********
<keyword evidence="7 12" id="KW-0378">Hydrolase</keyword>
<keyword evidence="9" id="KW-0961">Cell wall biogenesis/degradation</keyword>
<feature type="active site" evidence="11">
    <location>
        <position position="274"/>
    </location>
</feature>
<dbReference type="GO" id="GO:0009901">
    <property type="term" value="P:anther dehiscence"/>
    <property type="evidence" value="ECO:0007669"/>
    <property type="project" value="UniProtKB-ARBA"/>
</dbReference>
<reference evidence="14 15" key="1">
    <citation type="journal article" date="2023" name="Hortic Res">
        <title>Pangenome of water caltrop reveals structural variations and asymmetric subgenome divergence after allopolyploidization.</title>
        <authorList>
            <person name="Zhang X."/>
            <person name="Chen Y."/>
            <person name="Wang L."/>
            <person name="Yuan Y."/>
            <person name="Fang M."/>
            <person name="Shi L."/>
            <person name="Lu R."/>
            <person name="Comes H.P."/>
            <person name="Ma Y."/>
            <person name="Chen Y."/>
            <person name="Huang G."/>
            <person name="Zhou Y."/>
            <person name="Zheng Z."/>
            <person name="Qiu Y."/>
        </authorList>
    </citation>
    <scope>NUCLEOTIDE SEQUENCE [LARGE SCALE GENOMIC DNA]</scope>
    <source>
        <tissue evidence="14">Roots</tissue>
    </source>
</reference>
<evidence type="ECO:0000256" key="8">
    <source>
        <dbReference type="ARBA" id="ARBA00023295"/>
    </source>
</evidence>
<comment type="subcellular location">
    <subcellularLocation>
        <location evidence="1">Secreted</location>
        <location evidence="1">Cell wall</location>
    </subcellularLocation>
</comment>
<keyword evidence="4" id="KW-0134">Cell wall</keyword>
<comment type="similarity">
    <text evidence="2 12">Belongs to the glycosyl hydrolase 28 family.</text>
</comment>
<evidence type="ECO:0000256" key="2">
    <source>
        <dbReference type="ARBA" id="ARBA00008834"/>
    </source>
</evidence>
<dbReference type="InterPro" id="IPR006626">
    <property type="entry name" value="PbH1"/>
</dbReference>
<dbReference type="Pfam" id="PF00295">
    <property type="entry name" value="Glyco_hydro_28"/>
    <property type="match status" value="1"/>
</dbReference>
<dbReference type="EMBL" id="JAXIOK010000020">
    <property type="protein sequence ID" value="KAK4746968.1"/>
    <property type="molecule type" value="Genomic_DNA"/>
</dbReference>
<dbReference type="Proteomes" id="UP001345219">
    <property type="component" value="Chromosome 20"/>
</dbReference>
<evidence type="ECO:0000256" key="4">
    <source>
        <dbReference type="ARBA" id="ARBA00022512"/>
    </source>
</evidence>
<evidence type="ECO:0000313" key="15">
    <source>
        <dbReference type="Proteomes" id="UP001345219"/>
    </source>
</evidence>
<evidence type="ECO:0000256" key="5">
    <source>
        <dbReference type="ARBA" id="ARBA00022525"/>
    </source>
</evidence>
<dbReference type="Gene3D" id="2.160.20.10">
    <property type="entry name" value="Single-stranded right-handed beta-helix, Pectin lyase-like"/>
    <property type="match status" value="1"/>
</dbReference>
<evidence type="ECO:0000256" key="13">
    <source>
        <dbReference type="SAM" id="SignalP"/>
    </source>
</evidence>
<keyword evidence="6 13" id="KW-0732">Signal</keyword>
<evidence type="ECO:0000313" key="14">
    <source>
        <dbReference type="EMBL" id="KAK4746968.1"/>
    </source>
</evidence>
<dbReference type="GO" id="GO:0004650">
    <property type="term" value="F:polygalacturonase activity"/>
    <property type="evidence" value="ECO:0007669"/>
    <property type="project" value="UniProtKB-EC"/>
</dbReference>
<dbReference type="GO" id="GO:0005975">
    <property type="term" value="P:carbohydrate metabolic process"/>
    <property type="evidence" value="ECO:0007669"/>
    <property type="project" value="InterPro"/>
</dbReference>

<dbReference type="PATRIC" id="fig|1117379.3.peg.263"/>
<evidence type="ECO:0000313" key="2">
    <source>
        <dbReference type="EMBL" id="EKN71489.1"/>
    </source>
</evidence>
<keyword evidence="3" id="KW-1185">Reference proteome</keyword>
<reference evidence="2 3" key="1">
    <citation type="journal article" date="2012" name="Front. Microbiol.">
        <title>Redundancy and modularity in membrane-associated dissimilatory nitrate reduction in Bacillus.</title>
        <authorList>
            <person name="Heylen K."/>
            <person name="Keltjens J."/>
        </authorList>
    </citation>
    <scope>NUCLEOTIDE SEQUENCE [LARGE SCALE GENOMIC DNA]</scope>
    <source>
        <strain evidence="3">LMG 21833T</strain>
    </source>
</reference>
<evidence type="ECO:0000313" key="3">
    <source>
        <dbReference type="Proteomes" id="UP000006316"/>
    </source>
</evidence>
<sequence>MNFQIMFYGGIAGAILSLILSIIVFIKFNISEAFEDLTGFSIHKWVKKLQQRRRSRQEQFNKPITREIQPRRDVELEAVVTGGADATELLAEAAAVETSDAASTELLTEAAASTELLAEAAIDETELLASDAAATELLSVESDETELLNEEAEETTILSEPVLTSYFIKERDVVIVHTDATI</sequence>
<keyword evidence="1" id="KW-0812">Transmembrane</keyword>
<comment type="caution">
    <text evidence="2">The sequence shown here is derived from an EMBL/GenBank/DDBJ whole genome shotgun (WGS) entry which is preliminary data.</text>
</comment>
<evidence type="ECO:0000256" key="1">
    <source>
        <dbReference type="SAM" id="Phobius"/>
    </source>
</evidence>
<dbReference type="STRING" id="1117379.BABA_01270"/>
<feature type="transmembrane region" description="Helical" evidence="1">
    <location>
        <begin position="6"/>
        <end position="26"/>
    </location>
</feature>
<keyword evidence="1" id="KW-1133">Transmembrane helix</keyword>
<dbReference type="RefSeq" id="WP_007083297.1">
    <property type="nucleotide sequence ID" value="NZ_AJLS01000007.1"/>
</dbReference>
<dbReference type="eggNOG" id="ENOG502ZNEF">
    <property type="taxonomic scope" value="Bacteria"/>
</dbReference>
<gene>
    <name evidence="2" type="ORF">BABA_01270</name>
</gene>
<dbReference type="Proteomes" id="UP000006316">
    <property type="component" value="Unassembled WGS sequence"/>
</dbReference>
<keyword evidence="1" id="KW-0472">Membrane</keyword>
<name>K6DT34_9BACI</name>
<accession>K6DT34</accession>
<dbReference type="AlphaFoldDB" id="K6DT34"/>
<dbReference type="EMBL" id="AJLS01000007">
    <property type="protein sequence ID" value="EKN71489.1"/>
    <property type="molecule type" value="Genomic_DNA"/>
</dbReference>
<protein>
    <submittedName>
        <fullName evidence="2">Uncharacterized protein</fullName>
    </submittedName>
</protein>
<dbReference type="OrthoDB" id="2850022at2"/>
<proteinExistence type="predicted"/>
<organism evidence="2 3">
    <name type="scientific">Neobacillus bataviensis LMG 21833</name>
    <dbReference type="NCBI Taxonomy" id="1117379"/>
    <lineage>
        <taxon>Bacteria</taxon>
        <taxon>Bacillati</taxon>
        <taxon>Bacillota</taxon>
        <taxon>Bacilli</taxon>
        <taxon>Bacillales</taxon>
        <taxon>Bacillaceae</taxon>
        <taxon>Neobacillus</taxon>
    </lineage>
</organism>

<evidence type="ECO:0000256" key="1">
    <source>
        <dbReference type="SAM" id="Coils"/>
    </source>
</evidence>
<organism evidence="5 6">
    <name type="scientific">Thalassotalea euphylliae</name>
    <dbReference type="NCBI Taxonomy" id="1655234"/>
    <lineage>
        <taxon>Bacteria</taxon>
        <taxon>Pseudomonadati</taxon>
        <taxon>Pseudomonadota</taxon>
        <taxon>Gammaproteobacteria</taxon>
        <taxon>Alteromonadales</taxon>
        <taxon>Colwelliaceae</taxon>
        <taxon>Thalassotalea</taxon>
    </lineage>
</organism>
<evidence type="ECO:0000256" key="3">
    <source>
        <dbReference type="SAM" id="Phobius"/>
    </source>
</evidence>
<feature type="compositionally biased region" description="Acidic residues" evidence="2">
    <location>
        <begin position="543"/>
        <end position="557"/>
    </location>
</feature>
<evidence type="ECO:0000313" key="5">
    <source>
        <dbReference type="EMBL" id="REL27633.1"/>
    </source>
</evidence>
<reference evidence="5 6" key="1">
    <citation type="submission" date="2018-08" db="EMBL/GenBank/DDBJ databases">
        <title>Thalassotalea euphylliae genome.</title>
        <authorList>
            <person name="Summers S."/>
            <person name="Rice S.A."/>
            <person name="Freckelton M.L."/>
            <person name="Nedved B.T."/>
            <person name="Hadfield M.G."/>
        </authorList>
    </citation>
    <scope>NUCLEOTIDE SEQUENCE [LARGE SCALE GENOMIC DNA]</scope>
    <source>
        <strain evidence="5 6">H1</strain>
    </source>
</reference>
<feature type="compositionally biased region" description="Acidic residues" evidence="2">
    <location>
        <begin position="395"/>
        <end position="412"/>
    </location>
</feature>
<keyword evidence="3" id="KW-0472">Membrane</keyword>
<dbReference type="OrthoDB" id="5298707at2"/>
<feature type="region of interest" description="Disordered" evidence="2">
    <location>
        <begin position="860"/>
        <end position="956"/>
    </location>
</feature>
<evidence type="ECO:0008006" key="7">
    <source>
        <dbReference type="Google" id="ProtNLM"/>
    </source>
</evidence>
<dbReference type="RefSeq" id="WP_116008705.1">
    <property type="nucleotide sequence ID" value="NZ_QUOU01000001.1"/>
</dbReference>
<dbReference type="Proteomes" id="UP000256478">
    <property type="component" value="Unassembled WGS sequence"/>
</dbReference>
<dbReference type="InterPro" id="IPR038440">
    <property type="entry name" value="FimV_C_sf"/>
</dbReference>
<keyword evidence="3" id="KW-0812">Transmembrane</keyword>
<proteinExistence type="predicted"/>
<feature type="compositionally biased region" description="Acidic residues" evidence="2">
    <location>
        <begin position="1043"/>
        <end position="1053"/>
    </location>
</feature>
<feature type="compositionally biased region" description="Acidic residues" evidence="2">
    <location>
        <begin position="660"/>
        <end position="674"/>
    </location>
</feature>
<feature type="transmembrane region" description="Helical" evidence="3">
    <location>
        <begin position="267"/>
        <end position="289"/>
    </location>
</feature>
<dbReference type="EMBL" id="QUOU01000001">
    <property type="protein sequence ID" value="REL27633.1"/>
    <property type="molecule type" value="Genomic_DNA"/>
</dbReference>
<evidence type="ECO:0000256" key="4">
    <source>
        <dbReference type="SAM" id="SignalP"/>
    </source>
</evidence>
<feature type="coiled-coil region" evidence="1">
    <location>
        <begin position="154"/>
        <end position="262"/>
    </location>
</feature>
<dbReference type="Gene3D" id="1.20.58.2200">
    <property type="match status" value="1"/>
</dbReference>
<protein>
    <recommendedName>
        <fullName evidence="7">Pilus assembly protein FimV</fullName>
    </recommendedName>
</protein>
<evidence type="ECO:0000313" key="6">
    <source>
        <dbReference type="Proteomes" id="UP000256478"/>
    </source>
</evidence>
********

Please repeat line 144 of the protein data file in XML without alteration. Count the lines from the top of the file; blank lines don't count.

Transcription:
        <dbReference type="SAM" id="Phobius"/>